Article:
From your first open water swim to completing a 70.3, how many of these milestones can you check off the list?
Clipping In1 of 16
You may have started your triathlon career with standard flat pedals that let your feet move freely on and off with ease. But you quickly took off the training wheels and made the switch to clipless. You'll never forget that first time. You know, the one where you were riding along, came to a stoplight, forgot you were clipped in and awkwardly fell to the ground in front of all those cars. Check!
Bonking2 of 16
Triathletes are known to have a lot of heart and determination, pushing through even the most challenging circumstances. But you reach the pinnacle of physical exertion when you go so hard that you literally can't move another inch. Whether it's on the bike or during the run—hopefully not in the water!—bonking is a sign that you gave the race, training session or workout all you had.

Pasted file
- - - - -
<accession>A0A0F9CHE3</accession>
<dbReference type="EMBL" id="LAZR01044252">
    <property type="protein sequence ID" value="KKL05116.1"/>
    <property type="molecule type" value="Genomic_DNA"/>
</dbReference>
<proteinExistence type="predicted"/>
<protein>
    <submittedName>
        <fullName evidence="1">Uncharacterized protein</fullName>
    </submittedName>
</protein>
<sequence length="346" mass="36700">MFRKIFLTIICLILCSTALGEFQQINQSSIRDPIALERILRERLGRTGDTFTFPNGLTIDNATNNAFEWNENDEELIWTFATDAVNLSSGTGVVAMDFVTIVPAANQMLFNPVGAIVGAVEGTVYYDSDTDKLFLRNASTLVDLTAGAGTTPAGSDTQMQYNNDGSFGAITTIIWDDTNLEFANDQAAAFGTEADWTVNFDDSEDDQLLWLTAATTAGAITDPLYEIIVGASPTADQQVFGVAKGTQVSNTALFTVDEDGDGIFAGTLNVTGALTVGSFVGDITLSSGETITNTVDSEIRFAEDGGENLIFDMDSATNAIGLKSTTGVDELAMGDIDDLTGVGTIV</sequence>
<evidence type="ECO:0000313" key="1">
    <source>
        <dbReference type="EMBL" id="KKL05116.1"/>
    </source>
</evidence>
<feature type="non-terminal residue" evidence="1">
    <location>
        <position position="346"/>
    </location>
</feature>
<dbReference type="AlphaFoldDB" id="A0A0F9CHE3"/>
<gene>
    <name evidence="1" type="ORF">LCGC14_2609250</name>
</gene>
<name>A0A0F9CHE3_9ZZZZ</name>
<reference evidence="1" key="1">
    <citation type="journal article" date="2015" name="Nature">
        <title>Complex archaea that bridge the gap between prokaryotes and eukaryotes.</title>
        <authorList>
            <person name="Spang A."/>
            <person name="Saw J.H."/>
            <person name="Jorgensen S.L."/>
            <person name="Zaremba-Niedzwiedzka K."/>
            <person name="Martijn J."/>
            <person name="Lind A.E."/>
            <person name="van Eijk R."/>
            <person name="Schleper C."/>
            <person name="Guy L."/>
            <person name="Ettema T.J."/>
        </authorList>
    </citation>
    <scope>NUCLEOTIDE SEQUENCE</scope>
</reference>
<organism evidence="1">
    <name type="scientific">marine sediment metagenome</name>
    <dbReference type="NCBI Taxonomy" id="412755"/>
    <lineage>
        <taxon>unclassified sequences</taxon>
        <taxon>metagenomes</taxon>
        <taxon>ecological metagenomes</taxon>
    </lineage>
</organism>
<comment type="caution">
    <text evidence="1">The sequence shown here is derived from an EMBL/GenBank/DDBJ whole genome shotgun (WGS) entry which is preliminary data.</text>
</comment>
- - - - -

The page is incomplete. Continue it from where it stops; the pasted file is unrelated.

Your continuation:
First Brick3 of 16
Running after riding your bike can't be that bad, you remember thinking. But, boy, were you naïve. You've trained for a few weeks, and it's finally time for your first brick. You carefully apply the brakes, swing your leg over the saddle and prepare to dismount. The minute your weight fully hits your feet, you know just how wrong you were.
Your legs feel like Jell-O and it takes all the energy you have left not to collapse embarrassingly on the ground. You silently thank yourself for practicing the bike-run before race day (#blessed).
First Sprint Tri4 of 16
That first time toeing the line brings back memories of how unprepared you were, but how happy it made you. It's where your love for triathlon began, after all. And look how far you've come since!
First Wetsuit5 of 16
Did you start your triathlon career with an almost non-existent background in swimming? You're not alone. Whether your only foray into the water was doggy paddling as a child or even that summer spent on swim team 20 years ago, it's safe to say swimming isn't your strength. But the first time you slide—uh, struggle to get into—a wetsuit, your life changes forever. You actually float and don't feel like you're about to sink to the bottom. Then you wonder why it took you so long to discover this wonderful second skin.